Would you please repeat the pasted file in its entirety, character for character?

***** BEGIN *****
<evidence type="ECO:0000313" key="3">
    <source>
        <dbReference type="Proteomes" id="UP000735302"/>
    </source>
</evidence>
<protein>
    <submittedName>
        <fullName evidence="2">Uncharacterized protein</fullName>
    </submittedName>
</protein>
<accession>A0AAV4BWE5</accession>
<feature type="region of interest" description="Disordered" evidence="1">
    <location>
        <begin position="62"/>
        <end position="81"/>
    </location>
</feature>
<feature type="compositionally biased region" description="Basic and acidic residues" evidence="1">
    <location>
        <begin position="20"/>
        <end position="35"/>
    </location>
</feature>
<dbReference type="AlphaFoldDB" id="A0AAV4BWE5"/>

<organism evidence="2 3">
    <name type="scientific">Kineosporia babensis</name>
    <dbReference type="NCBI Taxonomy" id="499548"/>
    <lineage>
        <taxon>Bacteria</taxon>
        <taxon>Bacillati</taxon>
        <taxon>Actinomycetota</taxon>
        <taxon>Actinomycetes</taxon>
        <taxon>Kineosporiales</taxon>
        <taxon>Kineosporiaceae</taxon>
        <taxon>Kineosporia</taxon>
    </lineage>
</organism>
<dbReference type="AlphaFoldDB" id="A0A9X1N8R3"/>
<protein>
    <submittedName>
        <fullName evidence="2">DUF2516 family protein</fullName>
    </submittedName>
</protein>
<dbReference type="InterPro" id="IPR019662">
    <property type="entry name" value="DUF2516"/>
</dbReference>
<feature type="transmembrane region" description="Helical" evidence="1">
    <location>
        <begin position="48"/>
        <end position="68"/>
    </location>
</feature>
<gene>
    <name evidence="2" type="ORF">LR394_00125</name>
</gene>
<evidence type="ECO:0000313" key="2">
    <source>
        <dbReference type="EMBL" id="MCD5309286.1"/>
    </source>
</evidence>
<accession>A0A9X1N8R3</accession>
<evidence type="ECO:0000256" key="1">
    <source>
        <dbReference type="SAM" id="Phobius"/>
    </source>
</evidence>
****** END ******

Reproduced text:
<evidence type="ECO:0000313" key="3">
    <source>
        <dbReference type="Proteomes" id="UP000735302"/>
    </source>
</evidence>
<protein>
    <submittedName>
        <fullName evidence="2">Uncharacterized protein</fullName>
    </submittedName>
</protein>
<accession>A0AAV4BWE5</accession>
<feature type="region of interest" description="Disordered" evidence="1">
    <location>
        <begin position="62"/>
        <end position="81"/>
    </location>
</feature>
<feature type="compositionally biased region" description="Basic and acidic residues" evidence="1">
    <location>
        <begin position="20"/>
        <end position="35"/>
    </location>
</feature>
<dbReference type="AlphaFoldDB" id="A0AAV4BWE5"/>

<organism evidence="2 3">
    <name type="scientific">Kineosporia babensis</name>
    <dbReference type="NCBI Taxonomy" id="499548"/>
    <lineage>
        <taxon>Bacteria</taxon>
        <taxon>Bacillati</taxon>
        <taxon>Actinomycetota</taxon>
        <taxon>Actinomycetes</taxon>
        <taxon>Kineosporiales</taxon>
        <taxon>Kineosporiaceae</taxon>
        <taxon>Kineosporia</taxon>
    </lineage>
</organism>
<dbReference type="AlphaFoldDB" id="A0A9X1N8R3"/>
<protein>
    <submittedName>
        <fullName evidence="2">DUF2516 family protein</fullName>
    </submittedName>
</protein>
<dbReference type="InterPro" id="IPR019662">
    <property type="entry name" value="DUF2516"/>
</dbReference>
<feature type="transmembrane region" description="Helical" evidence="1">
    <location>
        <begin position="48"/>
        <end position="68"/>
    </location>
</feature>
<gene>
    <name evidence="2" type="ORF">LR394_00125</name>
</gene>
<evidence type="ECO:0000313" key="2">
    <source>
        <dbReference type="EMBL" id="MCD5309286.1"/>
    </source>
</evidence>
<accession>A0A9X1N8R3</accession>
<evidence type="ECO:0000256" key="1">
    <source>
        <dbReference type="SAM" id="Phobius"/>
    </source>
</evidence>